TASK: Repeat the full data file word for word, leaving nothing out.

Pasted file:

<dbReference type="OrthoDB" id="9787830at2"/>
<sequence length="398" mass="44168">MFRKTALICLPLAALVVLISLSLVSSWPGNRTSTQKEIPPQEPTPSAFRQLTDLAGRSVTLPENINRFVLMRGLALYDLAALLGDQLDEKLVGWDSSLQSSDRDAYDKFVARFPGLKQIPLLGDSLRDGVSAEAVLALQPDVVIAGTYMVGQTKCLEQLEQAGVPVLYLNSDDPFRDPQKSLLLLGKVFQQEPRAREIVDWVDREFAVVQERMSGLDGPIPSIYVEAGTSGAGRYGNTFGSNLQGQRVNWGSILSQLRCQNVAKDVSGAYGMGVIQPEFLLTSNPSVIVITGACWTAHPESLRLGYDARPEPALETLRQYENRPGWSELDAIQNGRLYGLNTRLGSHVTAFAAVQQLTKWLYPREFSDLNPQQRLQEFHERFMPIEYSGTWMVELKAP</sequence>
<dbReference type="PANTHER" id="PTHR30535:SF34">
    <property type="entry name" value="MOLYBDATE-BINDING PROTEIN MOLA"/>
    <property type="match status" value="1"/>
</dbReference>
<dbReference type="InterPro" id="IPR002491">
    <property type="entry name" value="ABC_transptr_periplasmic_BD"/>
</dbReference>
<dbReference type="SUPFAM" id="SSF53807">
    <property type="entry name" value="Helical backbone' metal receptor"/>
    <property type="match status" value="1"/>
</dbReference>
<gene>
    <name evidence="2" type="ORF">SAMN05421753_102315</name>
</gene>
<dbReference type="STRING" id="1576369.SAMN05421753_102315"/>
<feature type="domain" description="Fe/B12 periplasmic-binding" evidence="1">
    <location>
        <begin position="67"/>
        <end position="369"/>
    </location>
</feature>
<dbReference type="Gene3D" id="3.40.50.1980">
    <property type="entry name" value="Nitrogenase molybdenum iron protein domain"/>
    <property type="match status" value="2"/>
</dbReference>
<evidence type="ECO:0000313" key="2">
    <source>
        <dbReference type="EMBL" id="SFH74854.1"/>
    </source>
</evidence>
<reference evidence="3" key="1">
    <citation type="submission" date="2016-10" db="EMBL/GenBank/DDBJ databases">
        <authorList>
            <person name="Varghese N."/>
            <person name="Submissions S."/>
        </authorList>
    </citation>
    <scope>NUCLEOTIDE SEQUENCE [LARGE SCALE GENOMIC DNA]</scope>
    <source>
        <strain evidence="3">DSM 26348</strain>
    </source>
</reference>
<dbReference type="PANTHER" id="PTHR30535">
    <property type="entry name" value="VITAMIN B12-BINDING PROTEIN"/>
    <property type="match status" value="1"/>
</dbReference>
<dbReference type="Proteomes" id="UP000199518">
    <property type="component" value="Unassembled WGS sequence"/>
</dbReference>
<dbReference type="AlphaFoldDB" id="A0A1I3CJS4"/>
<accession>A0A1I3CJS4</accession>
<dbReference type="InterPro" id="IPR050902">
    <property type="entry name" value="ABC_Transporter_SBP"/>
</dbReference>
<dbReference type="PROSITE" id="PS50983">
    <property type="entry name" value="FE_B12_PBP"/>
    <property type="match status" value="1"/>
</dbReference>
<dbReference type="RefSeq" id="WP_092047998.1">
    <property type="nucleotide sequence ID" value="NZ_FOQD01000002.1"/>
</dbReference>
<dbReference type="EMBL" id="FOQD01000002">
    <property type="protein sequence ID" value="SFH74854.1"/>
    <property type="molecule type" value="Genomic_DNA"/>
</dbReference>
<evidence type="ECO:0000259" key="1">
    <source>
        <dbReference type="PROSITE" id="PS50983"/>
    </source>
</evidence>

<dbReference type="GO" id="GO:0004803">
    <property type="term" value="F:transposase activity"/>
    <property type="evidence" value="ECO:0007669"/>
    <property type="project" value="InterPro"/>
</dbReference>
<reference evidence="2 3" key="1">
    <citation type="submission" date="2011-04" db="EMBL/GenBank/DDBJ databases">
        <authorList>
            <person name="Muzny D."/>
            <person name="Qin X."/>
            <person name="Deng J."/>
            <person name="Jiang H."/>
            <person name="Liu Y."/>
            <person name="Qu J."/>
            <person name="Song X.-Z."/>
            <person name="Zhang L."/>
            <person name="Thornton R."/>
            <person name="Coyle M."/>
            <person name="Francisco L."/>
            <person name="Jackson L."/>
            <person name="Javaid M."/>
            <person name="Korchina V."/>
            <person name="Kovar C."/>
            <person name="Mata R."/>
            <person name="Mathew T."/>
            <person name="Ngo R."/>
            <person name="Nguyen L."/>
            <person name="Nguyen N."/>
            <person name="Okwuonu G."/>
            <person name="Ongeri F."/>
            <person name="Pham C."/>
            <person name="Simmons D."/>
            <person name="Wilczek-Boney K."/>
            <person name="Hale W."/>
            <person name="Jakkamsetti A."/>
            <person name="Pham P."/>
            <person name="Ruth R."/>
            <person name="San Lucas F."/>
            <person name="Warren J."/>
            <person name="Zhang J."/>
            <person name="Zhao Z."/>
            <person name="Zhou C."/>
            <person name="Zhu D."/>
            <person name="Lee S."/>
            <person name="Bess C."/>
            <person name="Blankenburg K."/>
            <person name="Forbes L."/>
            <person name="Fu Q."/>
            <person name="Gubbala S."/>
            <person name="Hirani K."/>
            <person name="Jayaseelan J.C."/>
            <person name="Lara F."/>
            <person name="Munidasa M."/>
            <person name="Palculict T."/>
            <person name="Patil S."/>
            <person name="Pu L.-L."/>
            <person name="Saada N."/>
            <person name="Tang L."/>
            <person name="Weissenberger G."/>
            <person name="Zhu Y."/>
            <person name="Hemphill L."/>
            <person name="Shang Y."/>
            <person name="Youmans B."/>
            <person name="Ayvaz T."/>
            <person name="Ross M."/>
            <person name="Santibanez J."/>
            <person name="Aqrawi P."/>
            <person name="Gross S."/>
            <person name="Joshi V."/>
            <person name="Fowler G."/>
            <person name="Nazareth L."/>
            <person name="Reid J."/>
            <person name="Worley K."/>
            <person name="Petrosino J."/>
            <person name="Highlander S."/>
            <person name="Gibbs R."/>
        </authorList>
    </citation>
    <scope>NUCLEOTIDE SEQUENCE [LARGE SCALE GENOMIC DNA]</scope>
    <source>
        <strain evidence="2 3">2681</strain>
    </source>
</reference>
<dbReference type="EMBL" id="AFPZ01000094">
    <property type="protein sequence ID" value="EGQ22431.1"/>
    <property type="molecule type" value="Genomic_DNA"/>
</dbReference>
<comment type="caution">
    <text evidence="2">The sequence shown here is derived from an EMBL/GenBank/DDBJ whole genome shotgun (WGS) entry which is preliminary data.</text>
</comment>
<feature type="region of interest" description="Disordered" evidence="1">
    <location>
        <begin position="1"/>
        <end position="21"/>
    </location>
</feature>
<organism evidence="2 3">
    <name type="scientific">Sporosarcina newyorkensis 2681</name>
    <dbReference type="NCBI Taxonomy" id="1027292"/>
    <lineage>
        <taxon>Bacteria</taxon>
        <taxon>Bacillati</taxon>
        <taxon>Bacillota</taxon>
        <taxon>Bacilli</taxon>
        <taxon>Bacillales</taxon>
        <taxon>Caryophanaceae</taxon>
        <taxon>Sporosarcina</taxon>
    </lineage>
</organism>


<dbReference type="OrthoDB" id="9787830at2"/>
<sequence length="398" mass="44168">MFRKTALICLPLAALVVLISLSLVSSWPGNRTSTQKEIPPQEPTPSAFRQLTDLAGRSVTLPENINRFVLMRGLALYDLAALLGDQLDEKLVGWDSSLQSSDRDAYDKFVARFPGLKQIPLLGDSLRDGVSAEAVLALQPDVVIAGTYMVGQTKCLEQLEQAGVPVLYLNSDDPFRDPQKSLLLLGKVFQQEPRAREIVDWVDREFAVVQERMSGLDGPIPSIYVEAGTSGAGRYGNTFGSNLQGQRVNWGSILSQLRCQNVAKDVSGAYGMGVIQPEFLLTSNPSVIVITGACWTAHPESLRLGYDARPEPALETLRQYENRPGWSELDAIQNGRLYGLNTRLGSHVTAFAAVQQLTKWLYPREFSDLNPQQRLQEFHERFMPIEYSGTWMVELKAP</sequence>
<dbReference type="PANTHER" id="PTHR30535:SF34">
    <property type="entry name" value="MOLYBDATE-BINDING PROTEIN MOLA"/>
    <property type="match status" value="1"/>
</dbReference>
<dbReference type="InterPro" id="IPR002491">
    <property type="entry name" value="ABC_transptr_periplasmic_BD"/>
</dbReference>
<dbReference type="SUPFAM" id="SSF53807">
    <property type="entry name" value="Helical backbone' metal receptor"/>
    <property type="match status" value="1"/>
</dbReference>
<gene>
    <name evidence="2" type="ORF">SAMN05421753_102315</name>
</gene>
<dbReference type="STRING" id="1576369.SAMN05421753_102315"/>
<feature type="domain" description="Fe/B12 periplasmic-binding" evidence="1">
    <location>
        <begin position="67"/>
        <end position="369"/>
    </location>
</feature>
<dbReference type="Gene3D" id="3.40.50.1980">
    <property type="entry name" value="Nitrogenase molybdenum iron protein domain"/>
    <property type="match status" value="2"/>
</dbReference>
<evidence type="ECO:0000313" key="2">
    <source>
        <dbReference type="EMBL" id="SFH74854.1"/>
    </source>
</evidence>
<reference evidence="3" key="1">
    <citation type="submission" date="2016-10" db="EMBL/GenBank/DDBJ databases">
        <authorList>
            <person name="Varghese N."/>
            <person name="Submissions S."/>
        </authorList>
    </citation>
    <scope>NUCLEOTIDE SEQUENCE [LARGE SCALE GENOMIC DNA]</scope>
    <source>
        <strain evidence="3">DSM 26348</strain>
    </source>
</reference>
<dbReference type="PANTHER" id="PTHR30535">
    <property type="entry name" value="VITAMIN B12-BINDING PROTEIN"/>
    <property type="match status" value="1"/>
</dbReference>
<dbReference type="Proteomes" id="UP000199518">
    <property type="component" value="Unassembled WGS sequence"/>
</dbReference>
<dbReference type="AlphaFoldDB" id="A0A1I3CJS4"/>
<accession>A0A1I3CJS4</accession>
<dbReference type="InterPro" id="IPR050902">
    <property type="entry name" value="ABC_Transporter_SBP"/>
</dbReference>
<dbReference type="PROSITE" id="PS50983">
    <property type="entry name" value="FE_B12_PBP"/>
    <property type="match status" value="1"/>
</dbReference>
<dbReference type="RefSeq" id="WP_092047998.1">
    <property type="nucleotide sequence ID" value="NZ_FOQD01000002.1"/>
</dbReference>
<dbReference type="EMBL" id="FOQD01000002">
    <property type="protein sequence ID" value="SFH74854.1"/>
    <property type="molecule type" value="Genomic_DNA"/>
</dbReference>
<evidence type="ECO:0000259" key="1">
    <source>
        <dbReference type="PROSITE" id="PS50983"/>
    </source>
</evidence>

<dbReference type="GO" id="GO:0004803">
    <property type="term" value="F:transposase activity"/>
    <property type="evidence" value="ECO:0007669"/>
    <property type="project" value="InterPro"/>
</dbReference>
<reference evidence="2 3" key="1">
    <citation type="submission" date="2011-04" db="EMBL/GenBank/DDBJ databases">
        <authorList>
            <person name="Muzny D."/>
            <person name="Qin X."/>
            <person name="Deng J."/>
            <person name="Jiang H."/>
            <person name="Liu Y."/>
            <person name="Qu J."/>
            <person name="Song X.-Z."/>
            <person name="Zhang L."/>
            <person name="Thornton R."/>
            <person name="Coyle M."/>
            <person name="Francisco L."/>
            <person name="Jackson L."/>
            <person name="Javaid M."/>
            <person name="Korchina V."/>
            <person name="Kovar C."/>
            <person name="Mata R."/>
            <person name="Mathew T."/>
            <person name="Ngo R."/>
            <person name="Nguyen L."/>
            <person name="Nguyen N."/>
            <person name="Okwuonu G."/>
            <person name="Ongeri F."/>
            <person name="Pham C."/>
            <person name="Simmons D."/>
            <person name="Wilczek-Boney K."/>
            <person name="Hale W."/>
            <person name="Jakkamsetti A."/>
            <person name="Pham P."/>
            <person name="Ruth R."/>
            <person name="San Lucas F."/>
            <person name="Warren J."/>
            <person name="Zhang J."/>
            <person name="Zhao Z."/>
            <person name="Zhou C."/>
            <person name="Zhu D."/>
            <person name="Lee S."/>
            <person name="Bess C."/>
            <person name="Blankenburg K."/>
            <person name="Forbes L."/>
            <person name="Fu Q."/>
            <person name="Gubbala S."/>
            <person name="Hirani K."/>
            <person name="Jayaseelan J.C."/>
            <person name="Lara F."/>
            <person name="Munidasa M."/>
            <person name="Palculict T."/>
            <person name="Patil S."/>
            <person name="Pu L.-L."/>
            <person name="Saada N."/>
            <person name="Tang L."/>
            <person name="Weissenberger G."/>
            <person name="Zhu Y."/>
            <person name="Hemphill L."/>
            <person name="Shang Y."/>
            <person name="Youmans B."/>
            <person name="Ayvaz T."/>
            <person name="Ross M."/>
            <person name="Santibanez J."/>
            <person name="Aqrawi P."/>
            <person name="Gross S."/>
            <person name="Joshi V."/>
            <person name="Fowler G."/>
            <person name="Nazareth L."/>
            <person name="Reid J."/>
            <person name="Worley K."/>
            <person name="Petrosino J."/>
            <person name="Highlander S."/>
            <person name="Gibbs R."/>
        </authorList>
    </citation>
    <scope>NUCLEOTIDE SEQUENCE [LARGE SCALE GENOMIC DNA]</scope>
    <source>
        <strain evidence="2 3">2681</strain>
    </source>
</reference>
<dbReference type="EMBL" id="AFPZ01000094">
    <property type="protein sequence ID" value="EGQ22431.1"/>
    <property type="molecule type" value="Genomic_DNA"/>
</dbReference>
<comment type="caution">
    <text evidence="2">The sequence shown here is derived from an EMBL/GenBank/DDBJ whole genome shotgun (WGS) entry which is preliminary data.</text>
</comment>
<feature type="region of interest" description="Disordered" evidence="1">
    <location>
        <begin position="1"/>
        <end position="21"/>
    </location>
</feature>
<organism evidence="2 3">
    <name type="scientific">Sporosarcina newyorkensis 2681</name>
    <dbReference type="NCBI Taxonomy" id="1027292"/>
    <lineage>
        <taxon>Bacteria</taxon>
        <taxon>Bacillati</taxon>
        <taxon>Bacillota</taxon>
        <taxon>Bacilli</taxon>
        <taxon>Bacillales</taxon>
        <taxon>Caryophanaceae</taxon>
        <taxon>Sporosarcina</taxon>
    </lineage>
</organism>